June 18, 2010

What is an Automatic Stay?

Posted in Bankruptcy tagged , at 10:32 am by demetriagraves

Many of my clients who are considering bankruptcy want to know if the collection calls will stop once bankruptcy has been filled. The answer is yes because of the provision for an automatic stay under the U.S. Bankruptcy Code. So what is an automatic stay? It’s an injunction issued automatically upon the filing of a bankruptcy case which prohibits collection actions against the debtor, the debtor’s property or the property of the estate.

The message of the automatic stay is to say Stop! To virtually all of a debtor’s creditors, secured and unsecured, when a petition under any chapter of the Bankruptcy Code has been filed by or against the debtor. The automatic stay is the bankruptcy equivalent of a temporary injunction against virtually all creditor activity that might have the effect of advancing the creditor’s interest at the expense of the debtor or property of the debtor’s estate. The automatic stay provides the debtor immediate calm amidst the storm of financial difficulties. As noted in the relevant Senate Report:

The automatic stay is one of the fundamental debtor protections provided by the bankruptcy laws. It gives the debtor a breathing spell from his creditors, stopping all collection efforts, all harassment, and all foreclosure actions. It permits the debtor to attempt a repayment or reorganization plan, or simply to be relieved of the financial pressures that drove him into bankruptcy. Notes of Committee on the Judiciary, Senate Report No. 95-989
To explain this further, a creditor with a claim that arose before commencement of the bankruptcy case cannot contact the debtor requesting or demanding payment, cannot request from the debtor security for existing unsecured or under secured debt, cannot initiate a lawsuit against the debtor or pursue litigation activities in a pending lawsuit against the debtor, cannot attempt to enforce a judgment against the debtor and must act to stop enforcement activities that are already in motion (e.g. notify a sheriff to stop a wage garnishment or to refrain from a scheduled execution sale), cannot perfect a lien against property of the estate, cannot repossess collateral that is property of the estate, and cannot initiate or pursue non-judicial or judicial foreclosure against property of the estate. This debtor protection is truly automatic. No hearing is held, no judge’s signature required. It is invoked simply by the stamp of the bankruptcy clerk’s time clock when a petition is presented for filing. Creditors are bound by the automatic stay.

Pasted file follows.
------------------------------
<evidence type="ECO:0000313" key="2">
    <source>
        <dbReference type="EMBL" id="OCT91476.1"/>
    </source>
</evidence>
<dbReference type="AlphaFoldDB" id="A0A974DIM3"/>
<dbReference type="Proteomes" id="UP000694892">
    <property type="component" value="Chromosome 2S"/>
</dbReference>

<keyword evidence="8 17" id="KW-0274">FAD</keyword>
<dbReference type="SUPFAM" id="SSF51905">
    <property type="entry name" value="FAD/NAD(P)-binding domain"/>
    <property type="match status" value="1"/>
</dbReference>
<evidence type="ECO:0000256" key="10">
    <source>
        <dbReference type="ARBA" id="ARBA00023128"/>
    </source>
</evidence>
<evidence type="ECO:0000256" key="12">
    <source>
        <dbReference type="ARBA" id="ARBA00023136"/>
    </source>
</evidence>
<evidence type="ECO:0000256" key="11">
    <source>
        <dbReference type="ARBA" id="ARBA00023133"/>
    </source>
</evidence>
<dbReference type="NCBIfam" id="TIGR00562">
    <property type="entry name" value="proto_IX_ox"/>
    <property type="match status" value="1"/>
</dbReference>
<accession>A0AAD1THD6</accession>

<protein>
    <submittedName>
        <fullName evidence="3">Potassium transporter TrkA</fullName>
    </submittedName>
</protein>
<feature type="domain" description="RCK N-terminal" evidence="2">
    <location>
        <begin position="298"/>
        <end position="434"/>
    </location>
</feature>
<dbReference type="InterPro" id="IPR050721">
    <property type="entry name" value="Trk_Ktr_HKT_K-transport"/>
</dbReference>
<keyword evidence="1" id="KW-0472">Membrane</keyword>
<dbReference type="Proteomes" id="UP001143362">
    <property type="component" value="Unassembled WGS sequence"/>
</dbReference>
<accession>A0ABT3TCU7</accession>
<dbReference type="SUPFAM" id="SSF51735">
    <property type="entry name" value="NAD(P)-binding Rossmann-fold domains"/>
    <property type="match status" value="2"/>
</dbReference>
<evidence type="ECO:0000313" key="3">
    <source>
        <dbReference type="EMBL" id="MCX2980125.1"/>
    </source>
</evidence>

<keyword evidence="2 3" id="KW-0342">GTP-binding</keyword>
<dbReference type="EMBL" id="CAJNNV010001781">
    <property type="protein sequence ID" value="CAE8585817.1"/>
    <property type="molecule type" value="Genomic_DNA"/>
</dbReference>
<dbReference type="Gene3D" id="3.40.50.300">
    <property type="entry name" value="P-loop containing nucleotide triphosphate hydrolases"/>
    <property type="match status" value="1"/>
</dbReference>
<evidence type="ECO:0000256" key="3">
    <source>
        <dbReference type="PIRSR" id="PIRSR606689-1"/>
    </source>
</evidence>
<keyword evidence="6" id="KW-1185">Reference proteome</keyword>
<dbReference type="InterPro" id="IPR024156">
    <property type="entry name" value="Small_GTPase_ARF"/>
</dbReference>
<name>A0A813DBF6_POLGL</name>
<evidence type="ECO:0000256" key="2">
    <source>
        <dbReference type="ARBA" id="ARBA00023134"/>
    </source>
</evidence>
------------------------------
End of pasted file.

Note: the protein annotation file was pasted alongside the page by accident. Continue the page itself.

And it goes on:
The automatic stay gives the debtor protection from his creditors, subject to the oversight of the bankruptcy judge, and brings all of the debtor’s assets and creditors into the same forum, the bankruptcy court, where the rights of all concerned can be balanced.

The 2005 amendments to the Bankruptcy Code instituted limitations on the duration of the stay in the case of repeat filers; that is debtors who had a prior case pending in the last year which was dismissed get a stay of 30 days, debtors with two or more cases pending in the past years but dismissed get no stay at all. The debtor in those situations must seek a stay from the court in order to have the protection of the automatic stay.

The automatic stay is temporary. It terminates automatically upon the occurrence of specified events. Also, upon an appropriate showing in a noticed hearing in bankruptcy court, creditors may obtain relief from the stay that either annuls, terminates, or modifies the stay, or conditions continuance of the stay upon certain events, such as interim payments by the debtor to the secured creditor. A secured creditor may seek relief from the stay in order to pursue its state law rights against the collateral or may seek relief from the stay as a way to force a debtor to make interim payments to the secured creditor as a condition to the stay remaining in effect.

If you believe you may be headed for a bankruptcy, please don’t hesitate to get the right advice from an experienced bankruptcy attorney. I offer an free confidential initial consultation where you can get all your questions answered and discuss the best way to move forward in your particular circumstances.

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